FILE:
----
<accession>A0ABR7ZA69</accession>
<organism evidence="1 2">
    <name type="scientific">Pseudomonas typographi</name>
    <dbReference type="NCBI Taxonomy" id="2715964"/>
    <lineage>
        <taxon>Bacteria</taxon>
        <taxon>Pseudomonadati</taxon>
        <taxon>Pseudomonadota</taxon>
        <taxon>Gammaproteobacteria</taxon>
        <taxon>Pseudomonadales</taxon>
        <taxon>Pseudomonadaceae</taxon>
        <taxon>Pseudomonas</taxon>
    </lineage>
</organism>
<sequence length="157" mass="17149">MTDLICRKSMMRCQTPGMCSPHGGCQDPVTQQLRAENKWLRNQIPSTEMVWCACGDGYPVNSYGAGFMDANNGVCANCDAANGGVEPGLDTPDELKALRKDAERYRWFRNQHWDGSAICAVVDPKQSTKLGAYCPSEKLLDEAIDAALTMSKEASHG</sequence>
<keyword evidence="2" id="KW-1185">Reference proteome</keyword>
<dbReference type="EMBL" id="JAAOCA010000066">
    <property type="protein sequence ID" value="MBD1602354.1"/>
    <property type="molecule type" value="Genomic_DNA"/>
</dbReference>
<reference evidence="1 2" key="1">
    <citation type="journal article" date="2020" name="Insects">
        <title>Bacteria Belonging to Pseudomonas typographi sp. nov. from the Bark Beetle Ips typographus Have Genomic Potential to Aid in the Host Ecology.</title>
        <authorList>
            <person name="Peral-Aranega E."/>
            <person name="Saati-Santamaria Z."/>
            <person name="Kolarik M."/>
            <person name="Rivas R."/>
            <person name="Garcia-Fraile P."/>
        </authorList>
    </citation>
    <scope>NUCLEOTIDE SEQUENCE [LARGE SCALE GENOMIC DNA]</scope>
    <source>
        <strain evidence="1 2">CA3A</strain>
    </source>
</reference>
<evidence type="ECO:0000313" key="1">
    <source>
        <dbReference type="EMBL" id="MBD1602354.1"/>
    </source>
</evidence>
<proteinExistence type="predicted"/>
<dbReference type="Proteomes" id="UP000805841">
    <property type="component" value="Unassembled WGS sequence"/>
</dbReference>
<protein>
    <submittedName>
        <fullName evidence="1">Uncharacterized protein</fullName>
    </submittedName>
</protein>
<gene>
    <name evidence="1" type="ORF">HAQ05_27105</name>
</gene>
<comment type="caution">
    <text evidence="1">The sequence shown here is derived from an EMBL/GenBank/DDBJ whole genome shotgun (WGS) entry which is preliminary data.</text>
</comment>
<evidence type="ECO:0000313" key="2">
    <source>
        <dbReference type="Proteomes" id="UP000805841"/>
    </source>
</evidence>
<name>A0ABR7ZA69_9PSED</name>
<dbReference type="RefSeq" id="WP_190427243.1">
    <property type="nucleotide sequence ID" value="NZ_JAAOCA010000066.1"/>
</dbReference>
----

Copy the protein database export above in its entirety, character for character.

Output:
<accession>A0ABR7ZA69</accession>
<organism evidence="1 2">
    <name type="scientific">Pseudomonas typographi</name>
    <dbReference type="NCBI Taxonomy" id="2715964"/>
    <lineage>
        <taxon>Bacteria</taxon>
        <taxon>Pseudomonadati</taxon>
        <taxon>Pseudomonadota</taxon>
        <taxon>Gammaproteobacteria</taxon>
        <taxon>Pseudomonadales</taxon>
        <taxon>Pseudomonadaceae</taxon>
        <taxon>Pseudomonas</taxon>
    </lineage>
</organism>
<sequence length="157" mass="17149">MTDLICRKSMMRCQTPGMCSPHGGCQDPVTQQLRAENKWLRNQIPSTEMVWCACGDGYPVNSYGAGFMDANNGVCANCDAANGGVEPGLDTPDELKALRKDAERYRWFRNQHWDGSAICAVVDPKQSTKLGAYCPSEKLLDEAIDAALTMSKEASHG</sequence>
<keyword evidence="2" id="KW-1185">Reference proteome</keyword>
<dbReference type="EMBL" id="JAAOCA010000066">
    <property type="protein sequence ID" value="MBD1602354.1"/>
    <property type="molecule type" value="Genomic_DNA"/>
</dbReference>
<reference evidence="1 2" key="1">
    <citation type="journal article" date="2020" name="Insects">
        <title>Bacteria Belonging to Pseudomonas typographi sp. nov. from the Bark Beetle Ips typographus Have Genomic Potential to Aid in the Host Ecology.</title>
        <authorList>
            <person name="Peral-Aranega E."/>
            <person name="Saati-Santamaria Z."/>
            <person name="Kolarik M."/>
            <person name="Rivas R."/>
            <person name="Garcia-Fraile P."/>
        </authorList>
    </citation>
    <scope>NUCLEOTIDE SEQUENCE [LARGE SCALE GENOMIC DNA]</scope>
    <source>
        <strain evidence="1 2">CA3A</strain>
    </source>
</reference>
<evidence type="ECO:0000313" key="1">
    <source>
        <dbReference type="EMBL" id="MBD1602354.1"/>
    </source>
</evidence>
<proteinExistence type="predicted"/>
<dbReference type="Proteomes" id="UP000805841">
    <property type="component" value="Unassembled WGS sequence"/>
</dbReference>
<protein>
    <submittedName>
        <fullName evidence="1">Uncharacterized protein</fullName>
    </submittedName>
</protein>
<gene>
    <name evidence="1" type="ORF">HAQ05_27105</name>
</gene>
<comment type="caution">
    <text evidence="1">The sequence shown here is derived from an EMBL/GenBank/DDBJ whole genome shotgun (WGS) entry which is preliminary data.</text>
</comment>
<evidence type="ECO:0000313" key="2">
    <source>
        <dbReference type="Proteomes" id="UP000805841"/>
    </source>
</evidence>
<name>A0ABR7ZA69_9PSED</name>
<dbReference type="RefSeq" id="WP_190427243.1">
    <property type="nucleotide sequence ID" value="NZ_JAAOCA010000066.1"/>
</dbReference>